Not much happening with the bees lately other than adding supers as needed. Swarm season is pretty much over here in North East Louisiana. Here they begin swarming at the end of March and the first few weeks of April. After that, swarms are not common. Should be harvesting the first hives within a couple of weeks.
Today I checked on my swarm boxes and noticed that the 5 gallon bucket (see earlier post) swarm catch now has a rather large swarm in it. I am thrilled that this worked. Now you guys can replicate what I did and feel confident that you are doing the correct thing to catch a swarm.
These are the hives that I have on my tree farm. The first hive (with 3 supers) is a hive that my Dad caught this year as a swarm. It is a very strong swarm. The bees are more black in color than the other hives that have a higher percentage of of italian breed queens. The second hive is a hive that I split from my hive at my residence. It is fairly slow to grow, but steadily improving. The last hive is a hive that I caught this year on the tree farm property. They are more italian breed type bee and they are growing fairly well. I built a metal hive stand that will hold 4 hives.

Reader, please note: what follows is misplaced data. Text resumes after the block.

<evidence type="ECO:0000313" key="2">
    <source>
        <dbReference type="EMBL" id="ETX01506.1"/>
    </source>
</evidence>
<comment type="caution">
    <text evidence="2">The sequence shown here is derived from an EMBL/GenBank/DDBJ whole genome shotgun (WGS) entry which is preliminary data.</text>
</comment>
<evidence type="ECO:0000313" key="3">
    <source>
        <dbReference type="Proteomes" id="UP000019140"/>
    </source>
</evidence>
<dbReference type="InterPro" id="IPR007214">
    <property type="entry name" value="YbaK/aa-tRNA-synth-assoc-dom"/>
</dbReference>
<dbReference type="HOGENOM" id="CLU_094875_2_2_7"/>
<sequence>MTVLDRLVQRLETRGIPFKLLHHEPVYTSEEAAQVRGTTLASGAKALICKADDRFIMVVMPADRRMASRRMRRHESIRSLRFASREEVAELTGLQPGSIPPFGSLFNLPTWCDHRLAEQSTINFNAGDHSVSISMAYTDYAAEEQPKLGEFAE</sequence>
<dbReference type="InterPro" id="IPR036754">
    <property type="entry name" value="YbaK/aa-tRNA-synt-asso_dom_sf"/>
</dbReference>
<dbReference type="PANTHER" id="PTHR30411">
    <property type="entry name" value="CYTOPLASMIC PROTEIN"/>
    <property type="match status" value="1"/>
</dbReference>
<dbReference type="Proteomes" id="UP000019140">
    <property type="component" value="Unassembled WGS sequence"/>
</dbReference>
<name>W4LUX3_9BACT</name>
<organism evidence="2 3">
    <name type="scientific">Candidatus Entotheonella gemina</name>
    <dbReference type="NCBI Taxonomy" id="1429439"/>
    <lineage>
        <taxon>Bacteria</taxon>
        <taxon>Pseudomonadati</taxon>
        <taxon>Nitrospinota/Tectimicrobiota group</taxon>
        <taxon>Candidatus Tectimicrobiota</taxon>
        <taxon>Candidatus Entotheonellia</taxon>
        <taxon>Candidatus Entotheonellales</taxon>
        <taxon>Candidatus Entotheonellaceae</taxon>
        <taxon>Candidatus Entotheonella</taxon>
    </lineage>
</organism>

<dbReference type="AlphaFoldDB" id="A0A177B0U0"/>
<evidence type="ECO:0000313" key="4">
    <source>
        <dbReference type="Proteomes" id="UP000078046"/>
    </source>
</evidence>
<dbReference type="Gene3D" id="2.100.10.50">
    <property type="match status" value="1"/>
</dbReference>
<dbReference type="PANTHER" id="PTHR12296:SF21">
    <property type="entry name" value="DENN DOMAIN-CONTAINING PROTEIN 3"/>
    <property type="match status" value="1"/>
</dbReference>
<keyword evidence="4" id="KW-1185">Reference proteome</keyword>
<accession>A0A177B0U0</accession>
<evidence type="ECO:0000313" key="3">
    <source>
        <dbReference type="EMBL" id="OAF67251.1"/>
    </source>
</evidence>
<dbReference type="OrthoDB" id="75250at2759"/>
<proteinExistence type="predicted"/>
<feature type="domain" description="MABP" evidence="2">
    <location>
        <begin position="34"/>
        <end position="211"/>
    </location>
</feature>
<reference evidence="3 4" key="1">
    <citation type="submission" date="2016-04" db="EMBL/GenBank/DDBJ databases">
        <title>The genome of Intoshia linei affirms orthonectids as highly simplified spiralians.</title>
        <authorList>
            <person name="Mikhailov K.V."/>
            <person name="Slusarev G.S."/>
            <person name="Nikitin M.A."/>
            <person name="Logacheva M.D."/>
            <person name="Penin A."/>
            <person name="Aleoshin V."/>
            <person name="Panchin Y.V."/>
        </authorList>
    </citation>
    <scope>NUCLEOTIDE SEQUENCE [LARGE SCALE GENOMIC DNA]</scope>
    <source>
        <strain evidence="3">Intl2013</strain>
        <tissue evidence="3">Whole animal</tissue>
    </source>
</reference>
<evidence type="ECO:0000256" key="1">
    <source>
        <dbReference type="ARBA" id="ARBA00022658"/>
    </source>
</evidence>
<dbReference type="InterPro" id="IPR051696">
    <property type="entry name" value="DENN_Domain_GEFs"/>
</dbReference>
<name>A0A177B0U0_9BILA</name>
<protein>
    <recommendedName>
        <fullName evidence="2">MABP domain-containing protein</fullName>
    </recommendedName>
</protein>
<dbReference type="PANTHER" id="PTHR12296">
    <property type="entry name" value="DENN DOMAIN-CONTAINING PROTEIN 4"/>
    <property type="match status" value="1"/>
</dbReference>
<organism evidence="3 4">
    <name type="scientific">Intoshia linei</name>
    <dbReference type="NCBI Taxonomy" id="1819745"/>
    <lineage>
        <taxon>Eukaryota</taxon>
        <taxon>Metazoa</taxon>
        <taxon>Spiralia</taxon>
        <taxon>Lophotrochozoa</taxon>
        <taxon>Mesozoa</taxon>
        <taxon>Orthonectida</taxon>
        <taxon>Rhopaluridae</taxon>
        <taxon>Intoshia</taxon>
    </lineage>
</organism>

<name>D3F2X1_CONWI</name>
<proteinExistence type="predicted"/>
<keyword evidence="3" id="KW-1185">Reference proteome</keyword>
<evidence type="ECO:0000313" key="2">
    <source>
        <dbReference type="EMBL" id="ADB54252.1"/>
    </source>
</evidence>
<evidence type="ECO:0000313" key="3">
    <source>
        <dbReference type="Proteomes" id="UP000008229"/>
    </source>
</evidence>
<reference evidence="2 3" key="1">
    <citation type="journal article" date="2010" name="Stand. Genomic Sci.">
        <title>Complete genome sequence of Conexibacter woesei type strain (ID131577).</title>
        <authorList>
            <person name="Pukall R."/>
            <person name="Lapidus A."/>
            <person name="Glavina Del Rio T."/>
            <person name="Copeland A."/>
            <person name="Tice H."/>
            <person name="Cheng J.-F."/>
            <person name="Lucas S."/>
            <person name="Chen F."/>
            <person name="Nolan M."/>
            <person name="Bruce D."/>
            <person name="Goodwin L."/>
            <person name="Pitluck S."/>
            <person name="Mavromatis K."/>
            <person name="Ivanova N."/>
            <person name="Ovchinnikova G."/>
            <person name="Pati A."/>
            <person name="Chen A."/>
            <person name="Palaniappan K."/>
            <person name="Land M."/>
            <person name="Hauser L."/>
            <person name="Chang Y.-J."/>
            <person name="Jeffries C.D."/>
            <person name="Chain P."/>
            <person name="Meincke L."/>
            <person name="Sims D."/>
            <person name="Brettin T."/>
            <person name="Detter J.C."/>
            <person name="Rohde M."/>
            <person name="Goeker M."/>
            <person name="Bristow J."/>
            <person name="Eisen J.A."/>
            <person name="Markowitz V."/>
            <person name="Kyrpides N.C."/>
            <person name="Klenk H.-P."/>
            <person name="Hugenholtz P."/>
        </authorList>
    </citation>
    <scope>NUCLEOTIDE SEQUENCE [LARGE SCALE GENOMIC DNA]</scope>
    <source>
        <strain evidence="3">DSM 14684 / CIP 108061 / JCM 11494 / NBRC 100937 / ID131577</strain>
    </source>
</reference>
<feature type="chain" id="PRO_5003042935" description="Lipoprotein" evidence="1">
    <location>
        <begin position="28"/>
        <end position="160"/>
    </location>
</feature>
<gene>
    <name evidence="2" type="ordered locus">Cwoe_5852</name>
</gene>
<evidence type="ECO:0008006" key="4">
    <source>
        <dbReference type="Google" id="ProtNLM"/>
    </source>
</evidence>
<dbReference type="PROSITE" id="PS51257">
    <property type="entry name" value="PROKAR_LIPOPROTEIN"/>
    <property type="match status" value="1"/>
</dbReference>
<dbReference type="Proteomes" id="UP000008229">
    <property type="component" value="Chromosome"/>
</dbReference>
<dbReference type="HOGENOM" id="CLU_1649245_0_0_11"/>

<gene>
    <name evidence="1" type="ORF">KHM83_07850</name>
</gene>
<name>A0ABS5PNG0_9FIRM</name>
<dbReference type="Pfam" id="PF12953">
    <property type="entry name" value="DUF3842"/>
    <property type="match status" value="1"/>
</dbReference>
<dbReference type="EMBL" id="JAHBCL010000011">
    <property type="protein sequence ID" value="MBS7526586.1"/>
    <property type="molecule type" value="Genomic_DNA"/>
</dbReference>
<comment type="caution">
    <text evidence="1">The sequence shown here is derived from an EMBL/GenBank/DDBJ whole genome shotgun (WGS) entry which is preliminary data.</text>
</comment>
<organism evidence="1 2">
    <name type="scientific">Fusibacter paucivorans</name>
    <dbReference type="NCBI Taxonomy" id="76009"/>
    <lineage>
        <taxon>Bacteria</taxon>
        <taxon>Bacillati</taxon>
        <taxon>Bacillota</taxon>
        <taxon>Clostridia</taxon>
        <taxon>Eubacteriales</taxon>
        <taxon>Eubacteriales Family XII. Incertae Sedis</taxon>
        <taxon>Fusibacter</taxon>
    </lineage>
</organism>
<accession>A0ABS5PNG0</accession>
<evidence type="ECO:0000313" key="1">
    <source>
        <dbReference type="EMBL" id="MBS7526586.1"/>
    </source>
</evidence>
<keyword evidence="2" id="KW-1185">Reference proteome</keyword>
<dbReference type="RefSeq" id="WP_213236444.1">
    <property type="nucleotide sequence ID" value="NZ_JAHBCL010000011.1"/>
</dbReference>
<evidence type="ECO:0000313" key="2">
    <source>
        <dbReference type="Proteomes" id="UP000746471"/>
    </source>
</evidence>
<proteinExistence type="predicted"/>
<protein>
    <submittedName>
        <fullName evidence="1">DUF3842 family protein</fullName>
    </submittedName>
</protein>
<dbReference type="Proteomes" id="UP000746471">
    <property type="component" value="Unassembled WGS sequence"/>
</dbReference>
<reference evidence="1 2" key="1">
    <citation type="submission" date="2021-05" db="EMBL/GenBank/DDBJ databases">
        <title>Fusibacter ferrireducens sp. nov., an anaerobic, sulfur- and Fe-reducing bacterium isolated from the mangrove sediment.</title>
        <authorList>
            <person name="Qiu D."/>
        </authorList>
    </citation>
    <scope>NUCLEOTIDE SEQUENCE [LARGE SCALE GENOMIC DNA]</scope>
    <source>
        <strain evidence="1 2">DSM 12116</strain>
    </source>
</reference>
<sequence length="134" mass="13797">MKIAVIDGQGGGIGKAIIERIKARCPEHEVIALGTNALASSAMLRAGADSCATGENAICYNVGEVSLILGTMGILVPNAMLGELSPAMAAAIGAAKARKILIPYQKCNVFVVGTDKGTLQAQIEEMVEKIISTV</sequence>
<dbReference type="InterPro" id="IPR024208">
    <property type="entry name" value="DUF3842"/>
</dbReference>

This is me transfering the swarm that I caught to a full size brood hive.
This little bee seems happy with his new home. Out of the nuc home and into the full size brood home.
This is a photo of the swarm in its original nuc catch hive. It is simply a nuc hive made from scrap wood. It works fine. The bees do not seem to care about the quality of wood the hive is made.